“Francois Makandal fought a battle for freedom from the world of slavery in which he lived. We learn that he asked the voodoo spirits for a unique gift for his son – one that has impacted greatly upon the lives of others ever since.”
The story follows the life of an incredibly naïve poet named Galdon, from his beginnings in England to the dark adventures he has in the United States and later to Transylvania. Throughout the story the author gives readers a look into the meaning of good and evil, all while questioning faith and religions from Voodoo to Catholicism. Honestly, this book is a big mix of Anne Rice and Bram Stoker – you have Rice’s love for religion and philosophy, and then you have Stoker’s autobiographical writing. On top of that, Millworth’s vampires are exactly like Stoker’s, so if you are a fan of the classic vampire then you will love the vampires in this book.
The moment I began reading it was clear that the author is an incredibly intelligent and articulate man. However, maybe a little too articulate. Excessive narrative descriptions seem to stretch to an exhausting point for my tastes. Readers want to be able to visualize the characters and every scene, but for me it was too verbose. Makandal’s Legacy does in fact have a great story full of magic, vampires and much more, but since the author strays from the plot so often I just found myself unable to really enjoy the tale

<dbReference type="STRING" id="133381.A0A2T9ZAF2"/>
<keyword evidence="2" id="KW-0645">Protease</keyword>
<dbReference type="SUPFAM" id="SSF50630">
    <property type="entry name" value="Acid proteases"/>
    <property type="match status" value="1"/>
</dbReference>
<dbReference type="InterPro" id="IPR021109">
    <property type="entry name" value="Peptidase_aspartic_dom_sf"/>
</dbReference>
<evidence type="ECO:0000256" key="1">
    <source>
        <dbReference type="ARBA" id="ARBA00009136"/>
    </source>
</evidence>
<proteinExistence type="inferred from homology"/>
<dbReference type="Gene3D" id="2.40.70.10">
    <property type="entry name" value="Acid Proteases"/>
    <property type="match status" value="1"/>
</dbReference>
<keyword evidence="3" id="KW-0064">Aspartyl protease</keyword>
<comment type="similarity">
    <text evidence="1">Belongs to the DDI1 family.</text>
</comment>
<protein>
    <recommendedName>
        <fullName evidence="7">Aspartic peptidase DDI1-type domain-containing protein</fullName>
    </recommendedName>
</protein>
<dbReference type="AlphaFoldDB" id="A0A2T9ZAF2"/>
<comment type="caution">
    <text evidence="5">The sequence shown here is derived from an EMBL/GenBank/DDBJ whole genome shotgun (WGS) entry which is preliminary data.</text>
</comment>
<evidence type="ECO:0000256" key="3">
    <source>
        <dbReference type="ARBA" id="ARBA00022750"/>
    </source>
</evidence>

Overall, many of the ideas behind Makandal’s Legacy are great and the story is fascinating. The characters were incredibly interesting, I loved meeting vodun Jericho and Constance and seeing where their voodoo-filled relationship with Galdon went. However, I was greatly disappointed by the cold and robotic feel of each character. The dialogue was far too formal and unbelievable, which made it difficult to read through. Now, if you cut out half of the book’s excessive details and re-write some of the dialogue, then I would rate it 5 out of 5 stars, but as it sits I can’t give it more than 3 stars.